When interest rates are expected to fall the advice to investors is to go in for long-term investment to protect their portfolios from falling in value. At this time the optimal investment strategy is to go in for long term investment and so the investor purchases fixed securities for three years at the rate of 10%. It can be seen that the investment strategy of the second investor will not only get him a higher income on his investment but also provide immunization from loss of opportunities to invest. It was crucial for the investor to restructure the portfolio annually.The question mentions the reduction in maturity and duration with the passage of time. Duration is essentially a measure of price sensitivity to changes in interest rate and other variables. One commonly used measure of price sensitivity to yield changes is called Macaulay’s duration, this measures the percentage change in the bond’s price with a 1% alteration in its yield.[4] Then there is a ‘duration to worst’ that measures the percentage change in the bond’s price with a 1% alteration in its yield-to-call or yield-to-maturity, whichever is lower.

That is why the term ‘to worst’ Finally, there is duration that is based on the average percentage change n the bond’s price based on the changes or movement of interest rates. Usually, the treasury rates are taken into account.Every investor has an income objective over the length of his planning period.

The duration of an income stream, for example a bond, measures how long, the investor has to wait before receiving a payment.To sum, with the passage of time there is a reduction in maturity as well as a reduction in duration. However, since the reduction in duration is affected by the changes in interest rates, the investor needs to restructure his portfolio at least every year so that the duration remains equal to the remaining length of his planning period. Otherwise there is a risk that the duration may become longer than the planning period and on the expiry of the planning period the payment may not be available to the investor.b)In case of a zero coupon bond there is no interest that is paid to the investor but the bond is sold at deep discount, the full return on investment is realized when the bond is paid back at its full face value.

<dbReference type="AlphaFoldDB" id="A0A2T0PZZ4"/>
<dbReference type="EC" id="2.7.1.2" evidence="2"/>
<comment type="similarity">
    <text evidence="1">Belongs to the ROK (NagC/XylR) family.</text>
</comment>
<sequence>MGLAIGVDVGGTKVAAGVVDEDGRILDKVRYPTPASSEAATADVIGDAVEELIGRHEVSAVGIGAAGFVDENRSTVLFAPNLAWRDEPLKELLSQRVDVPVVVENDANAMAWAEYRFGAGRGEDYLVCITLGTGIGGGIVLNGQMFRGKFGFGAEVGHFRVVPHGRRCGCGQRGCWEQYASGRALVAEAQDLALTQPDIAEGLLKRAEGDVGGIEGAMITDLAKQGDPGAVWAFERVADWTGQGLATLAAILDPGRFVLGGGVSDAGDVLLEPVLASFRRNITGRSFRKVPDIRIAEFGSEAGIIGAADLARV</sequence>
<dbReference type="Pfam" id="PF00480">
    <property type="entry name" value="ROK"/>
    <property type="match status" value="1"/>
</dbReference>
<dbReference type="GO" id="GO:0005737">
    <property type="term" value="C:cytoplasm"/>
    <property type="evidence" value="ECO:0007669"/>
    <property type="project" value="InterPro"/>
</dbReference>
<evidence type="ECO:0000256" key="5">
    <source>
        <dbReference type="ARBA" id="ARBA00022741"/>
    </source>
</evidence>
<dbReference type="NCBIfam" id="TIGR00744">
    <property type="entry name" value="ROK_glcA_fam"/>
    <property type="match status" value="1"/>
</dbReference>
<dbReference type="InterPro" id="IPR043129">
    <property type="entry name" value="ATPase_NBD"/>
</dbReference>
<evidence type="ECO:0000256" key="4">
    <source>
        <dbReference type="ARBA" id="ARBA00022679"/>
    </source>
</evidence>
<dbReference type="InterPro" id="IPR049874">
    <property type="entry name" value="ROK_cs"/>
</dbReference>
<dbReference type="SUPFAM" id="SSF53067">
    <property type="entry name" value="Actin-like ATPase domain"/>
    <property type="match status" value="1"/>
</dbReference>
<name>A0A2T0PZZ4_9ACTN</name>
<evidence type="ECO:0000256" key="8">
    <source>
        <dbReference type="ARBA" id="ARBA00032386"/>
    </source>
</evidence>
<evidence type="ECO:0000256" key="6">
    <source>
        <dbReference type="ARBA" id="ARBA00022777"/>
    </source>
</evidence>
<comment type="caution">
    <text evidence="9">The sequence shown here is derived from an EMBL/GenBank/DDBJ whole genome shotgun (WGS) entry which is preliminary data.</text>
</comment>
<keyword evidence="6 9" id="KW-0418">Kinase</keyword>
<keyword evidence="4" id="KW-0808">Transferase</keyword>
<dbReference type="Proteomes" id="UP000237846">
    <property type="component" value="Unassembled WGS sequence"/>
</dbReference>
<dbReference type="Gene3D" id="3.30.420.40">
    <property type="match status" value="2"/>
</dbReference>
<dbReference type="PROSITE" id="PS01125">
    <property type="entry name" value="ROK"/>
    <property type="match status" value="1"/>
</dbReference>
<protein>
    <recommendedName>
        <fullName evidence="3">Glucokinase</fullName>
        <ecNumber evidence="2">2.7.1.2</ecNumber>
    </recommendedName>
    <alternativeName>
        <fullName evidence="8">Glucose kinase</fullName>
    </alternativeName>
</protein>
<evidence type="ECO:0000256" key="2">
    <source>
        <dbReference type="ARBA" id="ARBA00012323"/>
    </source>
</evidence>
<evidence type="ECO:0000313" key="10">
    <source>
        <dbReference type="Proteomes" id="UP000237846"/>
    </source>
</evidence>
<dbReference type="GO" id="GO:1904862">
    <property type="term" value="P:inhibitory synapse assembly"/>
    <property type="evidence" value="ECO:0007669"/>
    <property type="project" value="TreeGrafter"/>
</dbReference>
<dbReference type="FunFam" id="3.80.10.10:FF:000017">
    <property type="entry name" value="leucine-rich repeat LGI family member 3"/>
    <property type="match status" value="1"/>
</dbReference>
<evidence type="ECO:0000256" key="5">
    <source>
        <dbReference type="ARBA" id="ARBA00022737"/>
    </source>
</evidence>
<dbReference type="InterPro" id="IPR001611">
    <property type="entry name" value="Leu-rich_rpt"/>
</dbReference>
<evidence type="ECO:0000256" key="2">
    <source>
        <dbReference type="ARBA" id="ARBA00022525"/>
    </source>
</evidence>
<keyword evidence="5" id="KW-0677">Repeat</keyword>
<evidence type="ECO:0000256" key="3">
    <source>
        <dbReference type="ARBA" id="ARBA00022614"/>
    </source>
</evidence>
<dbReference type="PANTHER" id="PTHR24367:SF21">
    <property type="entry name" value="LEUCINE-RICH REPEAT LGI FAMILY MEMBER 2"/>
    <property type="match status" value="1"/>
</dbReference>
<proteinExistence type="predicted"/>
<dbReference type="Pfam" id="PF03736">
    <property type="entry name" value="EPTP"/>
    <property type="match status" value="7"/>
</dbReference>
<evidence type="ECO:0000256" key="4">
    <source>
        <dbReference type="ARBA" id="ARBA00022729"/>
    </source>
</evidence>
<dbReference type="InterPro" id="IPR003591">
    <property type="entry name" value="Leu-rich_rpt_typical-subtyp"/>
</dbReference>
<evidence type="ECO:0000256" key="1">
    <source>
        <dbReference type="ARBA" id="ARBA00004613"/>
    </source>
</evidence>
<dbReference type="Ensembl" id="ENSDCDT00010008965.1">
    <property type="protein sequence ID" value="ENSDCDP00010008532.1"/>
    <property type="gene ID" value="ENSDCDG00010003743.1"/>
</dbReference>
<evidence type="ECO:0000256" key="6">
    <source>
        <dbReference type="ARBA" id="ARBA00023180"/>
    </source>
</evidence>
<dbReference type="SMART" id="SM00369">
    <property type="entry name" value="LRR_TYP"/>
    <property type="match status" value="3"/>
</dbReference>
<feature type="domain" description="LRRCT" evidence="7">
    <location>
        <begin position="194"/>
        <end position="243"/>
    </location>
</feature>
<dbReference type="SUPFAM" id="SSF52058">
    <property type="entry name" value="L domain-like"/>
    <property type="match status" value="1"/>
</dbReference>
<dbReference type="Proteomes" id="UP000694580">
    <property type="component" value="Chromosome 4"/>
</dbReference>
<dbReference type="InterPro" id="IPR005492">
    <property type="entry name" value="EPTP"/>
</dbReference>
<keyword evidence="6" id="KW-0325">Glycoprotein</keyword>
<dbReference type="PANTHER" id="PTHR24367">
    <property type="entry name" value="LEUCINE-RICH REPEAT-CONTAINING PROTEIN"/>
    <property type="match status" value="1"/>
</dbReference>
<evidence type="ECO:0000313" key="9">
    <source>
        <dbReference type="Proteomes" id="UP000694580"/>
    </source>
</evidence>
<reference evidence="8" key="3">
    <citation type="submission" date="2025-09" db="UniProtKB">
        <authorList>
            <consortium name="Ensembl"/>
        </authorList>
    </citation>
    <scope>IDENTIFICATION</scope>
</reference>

[5] So, in the case described to us the zero coupon bond will be sold to the investor at a deep discount such that after eight years when the bond is redeemed, the yield of 10% per annum is realized. There are also some other bonds from which coupons are removed by financial institutions and are resold as zero coupon bonds at deep discounts.[6] These zero coupon bonds also perform in the manner described above.On the other hand coupon-paying bond yielding 10% per annum and having duration equal to the investor’s investment horizon of eight years will pay interest rate printed on the bond when it is issued.

The reason this fixed interest payment is called a coupon is because in the past some bonds actually had coupons fixed on them. On due dates the holders of the bonds detached the coupons and received the interest.[7] Currently most of the operations are done electronically but the rate is referred to as the coupon rate or coupon percent rate.From the point of view of the investor both these options are feasible and will guarantee the investor a 10% yield. However, there are differences. If he goes in for zero-coupon bonds yielding 10% then he will not be getting coupon payments or semi-annual interest payments that most coupon bonds offer.